W3C home > Mailing lists > Public > public-comments-wcag20@w3.org > August 2005

Irl-DeAN member comments

From: Hugh O'Neill <honeill@crc.ie>
Date: Tue, 2 Aug 2005 17:27:16 +0100
To: "public-comments-wcag20@w3.org" <public-comments-wcag20@w3.org>
Cc: "Elaine McGlynn (E-mail)" <Elaine.McGlynn@dcu.ie>
Message-ID: <2671E995839C964BA2AC0E4C0A37165A692BDA@crcexchange.crc.ie>

The following are comments by two members of the Irish Design for All e-Accessibility Network (Irl - DeAN), a network aimed at promoting the use of the principles of Design-for-All for e-accessibility. 

	1.	The guidelines are easy to understand, with the exception of the phrase "programmatically determined", that could be changed to "understood by software", or something less obscure.

	2.	With regard to baselines, browsers should be encouraged to be standards compliant. There should be a minimum standard that they meet (e.g. css 2.0). Any technical experimentation should be additional to these basic standards. Without a real technical standard, accessibility becomes very difficult to achieve with different solutions required for different browsers.

	3.	The standards need to be brought up to date with current technology to allow pages to be made valid. Egg the embed tag. They should be flexible enough to allow objects, but the objects themselves should also be designed to accessible standards. 

	4.	a) For point 1.1 SC2, "functional non-text content" needs to be either rephrased or an example provided. At the moment it's unclear.
		b)  point 1.2 SC4, some of those reading the checklist will not be sure about what is accessible to assistive technology. Good backup guidelines are important.
		c) In 1.3, the words "programmatically determined" needs to be changed to something like "understood by software". For structures, you could say instead that the structure should convey a hierarchy of information.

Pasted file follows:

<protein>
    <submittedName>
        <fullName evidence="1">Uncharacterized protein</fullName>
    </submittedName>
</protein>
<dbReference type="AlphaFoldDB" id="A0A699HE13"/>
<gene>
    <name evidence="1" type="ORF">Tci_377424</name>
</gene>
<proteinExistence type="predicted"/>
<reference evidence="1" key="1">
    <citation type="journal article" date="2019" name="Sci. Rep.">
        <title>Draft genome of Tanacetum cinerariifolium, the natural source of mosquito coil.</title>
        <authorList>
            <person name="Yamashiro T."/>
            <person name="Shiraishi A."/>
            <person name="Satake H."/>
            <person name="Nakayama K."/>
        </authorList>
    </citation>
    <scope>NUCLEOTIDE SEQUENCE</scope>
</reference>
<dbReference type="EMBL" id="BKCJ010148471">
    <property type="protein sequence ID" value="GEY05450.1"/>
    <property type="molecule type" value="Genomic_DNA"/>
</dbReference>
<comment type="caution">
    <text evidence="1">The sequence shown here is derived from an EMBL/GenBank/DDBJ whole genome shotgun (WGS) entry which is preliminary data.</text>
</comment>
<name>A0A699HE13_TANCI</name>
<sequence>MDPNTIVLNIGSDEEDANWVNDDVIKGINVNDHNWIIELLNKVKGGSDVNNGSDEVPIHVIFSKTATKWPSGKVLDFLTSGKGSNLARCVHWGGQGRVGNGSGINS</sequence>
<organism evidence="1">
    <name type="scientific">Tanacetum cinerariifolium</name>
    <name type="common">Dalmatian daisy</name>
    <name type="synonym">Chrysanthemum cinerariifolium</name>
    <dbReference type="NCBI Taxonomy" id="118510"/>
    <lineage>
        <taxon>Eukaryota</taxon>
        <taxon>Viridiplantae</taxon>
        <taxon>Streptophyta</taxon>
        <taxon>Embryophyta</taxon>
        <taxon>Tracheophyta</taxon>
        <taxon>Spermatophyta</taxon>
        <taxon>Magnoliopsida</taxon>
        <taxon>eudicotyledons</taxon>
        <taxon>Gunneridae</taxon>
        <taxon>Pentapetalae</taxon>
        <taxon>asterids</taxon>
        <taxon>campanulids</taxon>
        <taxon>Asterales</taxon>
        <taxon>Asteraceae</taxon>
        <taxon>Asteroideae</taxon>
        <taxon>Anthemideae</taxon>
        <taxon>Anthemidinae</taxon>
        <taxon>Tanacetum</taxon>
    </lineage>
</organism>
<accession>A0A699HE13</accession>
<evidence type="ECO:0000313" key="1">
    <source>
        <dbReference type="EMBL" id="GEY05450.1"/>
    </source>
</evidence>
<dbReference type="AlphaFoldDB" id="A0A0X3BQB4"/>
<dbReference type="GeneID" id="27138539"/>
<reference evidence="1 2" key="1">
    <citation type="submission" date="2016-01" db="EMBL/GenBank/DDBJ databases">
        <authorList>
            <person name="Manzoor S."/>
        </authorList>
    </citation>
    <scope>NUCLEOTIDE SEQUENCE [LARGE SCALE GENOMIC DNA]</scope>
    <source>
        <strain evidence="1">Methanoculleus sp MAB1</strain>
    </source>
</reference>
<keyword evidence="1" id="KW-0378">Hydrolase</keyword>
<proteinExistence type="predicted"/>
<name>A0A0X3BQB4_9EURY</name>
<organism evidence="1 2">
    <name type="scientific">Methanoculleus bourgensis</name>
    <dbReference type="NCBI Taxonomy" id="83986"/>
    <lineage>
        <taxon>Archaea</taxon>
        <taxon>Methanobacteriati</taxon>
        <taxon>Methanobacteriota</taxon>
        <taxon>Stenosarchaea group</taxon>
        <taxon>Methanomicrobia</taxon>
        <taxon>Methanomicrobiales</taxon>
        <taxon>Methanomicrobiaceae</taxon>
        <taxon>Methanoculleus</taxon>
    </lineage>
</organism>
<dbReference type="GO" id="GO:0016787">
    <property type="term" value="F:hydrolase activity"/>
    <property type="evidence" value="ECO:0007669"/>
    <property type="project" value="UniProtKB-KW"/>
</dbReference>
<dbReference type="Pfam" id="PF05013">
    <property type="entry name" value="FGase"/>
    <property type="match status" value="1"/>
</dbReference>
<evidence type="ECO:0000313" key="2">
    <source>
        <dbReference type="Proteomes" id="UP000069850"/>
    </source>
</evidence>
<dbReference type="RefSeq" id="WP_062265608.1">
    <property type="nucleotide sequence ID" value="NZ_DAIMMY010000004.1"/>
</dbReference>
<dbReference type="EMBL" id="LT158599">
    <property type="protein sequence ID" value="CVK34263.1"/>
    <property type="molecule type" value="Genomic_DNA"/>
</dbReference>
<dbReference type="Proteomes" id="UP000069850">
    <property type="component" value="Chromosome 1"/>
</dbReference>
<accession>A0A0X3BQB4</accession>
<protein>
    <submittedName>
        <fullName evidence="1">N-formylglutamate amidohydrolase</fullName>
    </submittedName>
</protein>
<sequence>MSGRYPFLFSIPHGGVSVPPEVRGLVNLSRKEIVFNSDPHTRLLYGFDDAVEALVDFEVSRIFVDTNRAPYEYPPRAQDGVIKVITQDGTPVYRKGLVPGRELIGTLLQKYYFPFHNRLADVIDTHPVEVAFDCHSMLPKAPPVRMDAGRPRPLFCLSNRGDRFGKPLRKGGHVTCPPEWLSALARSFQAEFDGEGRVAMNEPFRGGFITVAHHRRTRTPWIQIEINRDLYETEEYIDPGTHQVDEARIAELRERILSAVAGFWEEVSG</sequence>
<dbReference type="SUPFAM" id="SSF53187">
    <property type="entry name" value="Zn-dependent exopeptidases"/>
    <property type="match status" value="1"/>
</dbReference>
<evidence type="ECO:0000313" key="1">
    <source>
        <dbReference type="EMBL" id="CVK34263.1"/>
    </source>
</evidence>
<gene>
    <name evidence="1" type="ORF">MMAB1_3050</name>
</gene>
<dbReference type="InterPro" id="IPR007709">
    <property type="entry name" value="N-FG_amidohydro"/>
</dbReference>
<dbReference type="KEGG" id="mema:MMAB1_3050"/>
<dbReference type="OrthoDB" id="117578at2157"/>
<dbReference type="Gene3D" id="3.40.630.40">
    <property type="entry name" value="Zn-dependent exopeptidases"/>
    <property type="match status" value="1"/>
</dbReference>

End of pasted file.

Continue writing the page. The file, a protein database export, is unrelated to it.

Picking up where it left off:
d) 1.4 L2 SC2 is difficult to follow
		e) 2.4 L2 SC1 "programmatically identified", may need to rephrase.
		f) 3.2 L2 SC3 General: Delivery Unit, Perceivable Unit all need real life examples to clarify what they mean. 
		g) "change of context" may also need further definition and examples. 

	5. 	3 levels gives those who take it on something to aim for. To have a standard where nothing is achievable until everything is achievable will put people off trying. One idea may be to go for a "gold, sliver and bronze" medal approach to accessibility. Bronze would be achieving level 1, Gold achieving at level 3. This would also get across the idea of the desirability of good accessibility. 

Hugh O'Neill
Project Co-ordinator,
Central Remedial Clinic,
Vernon Avenue,
Dublin 3,

Elaine McGlynn
Support-EAM Project,
Electronic Eng. Dept.,
Dublin 9,

Information in this e-mail (including attachment) is confidential. It is intended for receipt and consideration only by the intended recipient. If you are not an addressee or intended recipient, any use, dissemination, distribution, disclosure, publication or copying of information contained in this e-mail is strictly prohibited. opinions expressed  in this email may be personal to the author and are not necessarily the opinions of the Central Remedial Clinic. If this email has been received in error we would be grateful if you could immediately notify us by email at helpdesk@crc.ie and thereafter delete this email from your system.
Received on Wednesday, 3 August 2005 08:56:40 UTC

This archive was generated by hypermail 2.3.1 : Tuesday, 6 January 2015 21:11:05 UTC